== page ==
Colorado police have reunited a family with his lost golden retriever after he accidentally discovered the animal during a drone training session Sunday.
Farah, who had run away from a car accident three months earlier, was found by the Fremont County Sheriff’s Office in the area she had last seen in Colorado Springs.
Police were able to find Farah quickly thanks to the drone’s infrared camera, the sheriff’s office said on Facebook. “A short time later, Farah was reunited with her family.
“She is safely on her way home and the team (Unmanned Aircraft Systems) has been able to practice some very valuable search and rescue techniques with our drone.”
Because a vet thinks she was hit by a car during her disappearance, Farah, who now weighs half her previous body weight, has to amputate a leg.
Golden Retriever Farah (pictured) was accidentally discovered by Fremont County Police during a drone training session
Farah’s owner Taylor Salazar reunites with her dog three months after Farah ran away from a car accident
Salazar said her family adopted Farah just after her late husband, Fili, was diagnosed with terminal cancer: ‘He was in love with her from the moment he saw her’
Three months before her rescue, Farah had run away from a car accident involving her owner’s father.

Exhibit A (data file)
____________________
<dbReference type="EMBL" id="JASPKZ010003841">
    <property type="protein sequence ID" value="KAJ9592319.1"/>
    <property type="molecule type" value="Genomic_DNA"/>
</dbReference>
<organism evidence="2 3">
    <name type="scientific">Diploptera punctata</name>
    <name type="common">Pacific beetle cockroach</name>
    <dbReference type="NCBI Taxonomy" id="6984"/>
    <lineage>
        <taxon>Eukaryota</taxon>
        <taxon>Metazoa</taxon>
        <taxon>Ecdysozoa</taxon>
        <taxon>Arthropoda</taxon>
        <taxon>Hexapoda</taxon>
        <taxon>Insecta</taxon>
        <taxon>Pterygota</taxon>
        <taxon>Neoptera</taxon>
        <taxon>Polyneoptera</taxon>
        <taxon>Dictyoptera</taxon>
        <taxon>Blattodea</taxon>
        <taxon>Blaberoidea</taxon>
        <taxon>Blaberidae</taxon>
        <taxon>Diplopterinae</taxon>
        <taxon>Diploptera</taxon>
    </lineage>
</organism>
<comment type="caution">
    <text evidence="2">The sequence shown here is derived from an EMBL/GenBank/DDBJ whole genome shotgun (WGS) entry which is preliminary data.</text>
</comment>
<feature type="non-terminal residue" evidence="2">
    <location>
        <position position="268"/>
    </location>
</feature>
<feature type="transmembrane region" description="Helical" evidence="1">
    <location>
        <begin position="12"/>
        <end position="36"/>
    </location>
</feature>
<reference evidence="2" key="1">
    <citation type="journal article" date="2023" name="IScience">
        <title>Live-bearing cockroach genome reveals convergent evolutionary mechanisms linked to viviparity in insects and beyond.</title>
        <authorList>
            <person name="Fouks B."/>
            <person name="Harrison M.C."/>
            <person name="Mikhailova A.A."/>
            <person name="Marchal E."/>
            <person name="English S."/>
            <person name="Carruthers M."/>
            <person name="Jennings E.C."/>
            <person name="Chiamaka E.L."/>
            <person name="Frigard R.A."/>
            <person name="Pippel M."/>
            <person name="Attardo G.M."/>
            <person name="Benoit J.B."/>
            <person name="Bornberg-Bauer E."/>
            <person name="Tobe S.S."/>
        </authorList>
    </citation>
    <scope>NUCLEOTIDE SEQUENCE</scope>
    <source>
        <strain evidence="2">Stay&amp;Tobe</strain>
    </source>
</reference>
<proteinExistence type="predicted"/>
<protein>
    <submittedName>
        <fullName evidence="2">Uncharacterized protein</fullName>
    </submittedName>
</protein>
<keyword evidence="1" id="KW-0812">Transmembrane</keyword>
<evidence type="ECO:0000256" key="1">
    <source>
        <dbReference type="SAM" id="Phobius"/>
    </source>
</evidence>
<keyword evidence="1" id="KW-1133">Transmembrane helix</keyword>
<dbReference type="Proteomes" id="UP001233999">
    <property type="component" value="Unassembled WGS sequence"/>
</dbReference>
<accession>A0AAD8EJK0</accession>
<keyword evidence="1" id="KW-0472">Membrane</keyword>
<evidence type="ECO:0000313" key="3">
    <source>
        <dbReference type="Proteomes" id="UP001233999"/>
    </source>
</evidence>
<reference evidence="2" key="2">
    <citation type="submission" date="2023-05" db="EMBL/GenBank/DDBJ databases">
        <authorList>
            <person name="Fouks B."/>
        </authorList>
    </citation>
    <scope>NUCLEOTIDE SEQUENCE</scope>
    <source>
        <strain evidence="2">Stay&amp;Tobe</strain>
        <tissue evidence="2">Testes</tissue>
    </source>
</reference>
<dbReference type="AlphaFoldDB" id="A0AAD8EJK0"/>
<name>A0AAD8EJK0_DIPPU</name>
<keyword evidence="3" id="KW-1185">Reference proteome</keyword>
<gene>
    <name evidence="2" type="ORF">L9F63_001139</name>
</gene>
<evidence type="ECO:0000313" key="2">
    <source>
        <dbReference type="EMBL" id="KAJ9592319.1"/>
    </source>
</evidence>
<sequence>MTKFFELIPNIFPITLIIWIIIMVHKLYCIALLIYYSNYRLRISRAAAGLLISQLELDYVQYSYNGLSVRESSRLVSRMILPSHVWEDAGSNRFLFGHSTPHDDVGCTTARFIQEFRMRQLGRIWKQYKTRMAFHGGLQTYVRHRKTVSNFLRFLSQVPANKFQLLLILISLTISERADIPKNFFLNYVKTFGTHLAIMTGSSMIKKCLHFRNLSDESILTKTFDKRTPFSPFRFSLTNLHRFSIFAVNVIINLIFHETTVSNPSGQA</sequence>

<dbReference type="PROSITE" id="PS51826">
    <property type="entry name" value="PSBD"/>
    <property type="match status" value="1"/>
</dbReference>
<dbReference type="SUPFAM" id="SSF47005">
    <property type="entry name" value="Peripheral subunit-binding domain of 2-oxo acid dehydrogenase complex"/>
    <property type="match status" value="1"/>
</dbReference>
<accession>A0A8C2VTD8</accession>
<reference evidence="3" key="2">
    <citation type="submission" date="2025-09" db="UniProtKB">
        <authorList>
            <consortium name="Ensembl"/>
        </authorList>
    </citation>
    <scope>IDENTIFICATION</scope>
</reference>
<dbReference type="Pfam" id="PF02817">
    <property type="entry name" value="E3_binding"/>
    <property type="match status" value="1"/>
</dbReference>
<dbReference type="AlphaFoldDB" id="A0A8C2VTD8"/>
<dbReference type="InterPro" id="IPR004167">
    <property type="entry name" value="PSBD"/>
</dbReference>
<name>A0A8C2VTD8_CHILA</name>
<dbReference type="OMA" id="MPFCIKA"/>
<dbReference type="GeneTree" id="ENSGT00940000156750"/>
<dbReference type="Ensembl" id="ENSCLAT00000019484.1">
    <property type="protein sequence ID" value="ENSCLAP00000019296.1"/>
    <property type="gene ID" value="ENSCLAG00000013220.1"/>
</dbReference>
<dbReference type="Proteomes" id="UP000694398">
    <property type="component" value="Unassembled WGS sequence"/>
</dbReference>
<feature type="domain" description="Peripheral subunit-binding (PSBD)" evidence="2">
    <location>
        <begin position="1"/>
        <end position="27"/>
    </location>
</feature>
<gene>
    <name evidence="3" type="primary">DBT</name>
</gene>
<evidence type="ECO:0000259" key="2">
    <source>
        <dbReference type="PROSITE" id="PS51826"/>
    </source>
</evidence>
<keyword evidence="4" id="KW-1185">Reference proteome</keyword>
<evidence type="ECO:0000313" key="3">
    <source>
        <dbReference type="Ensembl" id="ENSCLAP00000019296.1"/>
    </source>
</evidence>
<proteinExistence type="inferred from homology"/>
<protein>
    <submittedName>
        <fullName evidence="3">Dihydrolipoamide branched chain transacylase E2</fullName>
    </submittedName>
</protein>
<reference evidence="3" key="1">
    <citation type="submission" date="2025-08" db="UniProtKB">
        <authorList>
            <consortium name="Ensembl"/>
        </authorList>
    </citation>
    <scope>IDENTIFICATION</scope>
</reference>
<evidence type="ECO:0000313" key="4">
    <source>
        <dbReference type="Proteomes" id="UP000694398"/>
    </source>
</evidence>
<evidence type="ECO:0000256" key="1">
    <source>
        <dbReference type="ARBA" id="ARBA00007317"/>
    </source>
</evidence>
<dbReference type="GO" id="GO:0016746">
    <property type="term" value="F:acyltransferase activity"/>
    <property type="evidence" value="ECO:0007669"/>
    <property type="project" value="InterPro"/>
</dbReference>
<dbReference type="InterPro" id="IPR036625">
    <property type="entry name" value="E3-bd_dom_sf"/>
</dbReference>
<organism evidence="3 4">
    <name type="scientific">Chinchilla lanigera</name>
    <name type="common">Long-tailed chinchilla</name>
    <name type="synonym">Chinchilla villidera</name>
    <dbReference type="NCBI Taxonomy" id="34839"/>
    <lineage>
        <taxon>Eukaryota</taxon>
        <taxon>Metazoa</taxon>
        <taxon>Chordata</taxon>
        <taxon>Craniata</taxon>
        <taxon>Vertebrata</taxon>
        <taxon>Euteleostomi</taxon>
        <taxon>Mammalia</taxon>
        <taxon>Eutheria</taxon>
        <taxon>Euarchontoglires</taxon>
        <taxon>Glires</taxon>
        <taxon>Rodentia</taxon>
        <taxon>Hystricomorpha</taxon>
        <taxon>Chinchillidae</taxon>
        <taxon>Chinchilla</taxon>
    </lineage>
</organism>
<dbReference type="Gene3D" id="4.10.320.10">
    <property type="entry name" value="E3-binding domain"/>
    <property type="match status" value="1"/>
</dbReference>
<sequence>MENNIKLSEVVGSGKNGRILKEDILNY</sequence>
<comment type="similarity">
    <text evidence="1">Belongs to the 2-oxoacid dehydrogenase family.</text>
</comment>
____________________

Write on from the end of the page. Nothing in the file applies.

The driver had a seizure while driving and crashed in a “rural and poorly lit area,” according to… CBS News.
Farah then fled the scene.
Farah’s owner, Taylor Salazar, told… KRDO that the family had adopted the golden retriever “to brighten up our household” after Salazar’s late husband, Fili, was diagnosed with terminal cancer.
A Fremont County Sheriff’s Office coordinator was aware of Farah’s story and notified Salazar of the department’s drone training session, which was to be held in the area where Farah was last seen.
According to reports, Farah was caught on the drone’s infrared camera almost immediately after the training session started
Farah seen from Fremont County Sheriff’s Office drone
Salazar and members of the Sheriff’s Office Unmanned Aircraft Systems team went to Farah, who was on the other side of a barbed wire fence, and Salazar lured her in with a piece of chicken.
The training session proved valuable to the Sheriff’s Office: ‘She is safely on her way home and the team (Unmanned Aircraft Systems) has been able to practice some very valuable search and rescue techniques with our drone’
Due to injuries sustained during her disappearance, Farah, who now weighs half her previous body weight, will have to amputate one of her legs
“He was in love with her from the moment he saw her,” Taylor said.
Several photos of Farah had been taken in the months following her disappearance, although no local resident was able to save her.
“If they got too close, she’d run away and know where to go,” Salazar said. “She was hiding.”
Salazar added that she had seen surveillance footage of Farah’s drinking water at a nearby farm near the area where she was rescued.
A dispatcher at the sheriff’s office knew Farah’s story and invited Salazar to the drone training session in hopes of saving the dog.
Farah was seen with the cameras before Salazar approached the area and left a piece of chicken on the ground.
The golden retriever was then seen on the other side of a barbed wire fence.
“She stuck her head through the barbed wire fence and the next moment she was on my lap, and I was like, ‘I’ve got her,’” Salazar said.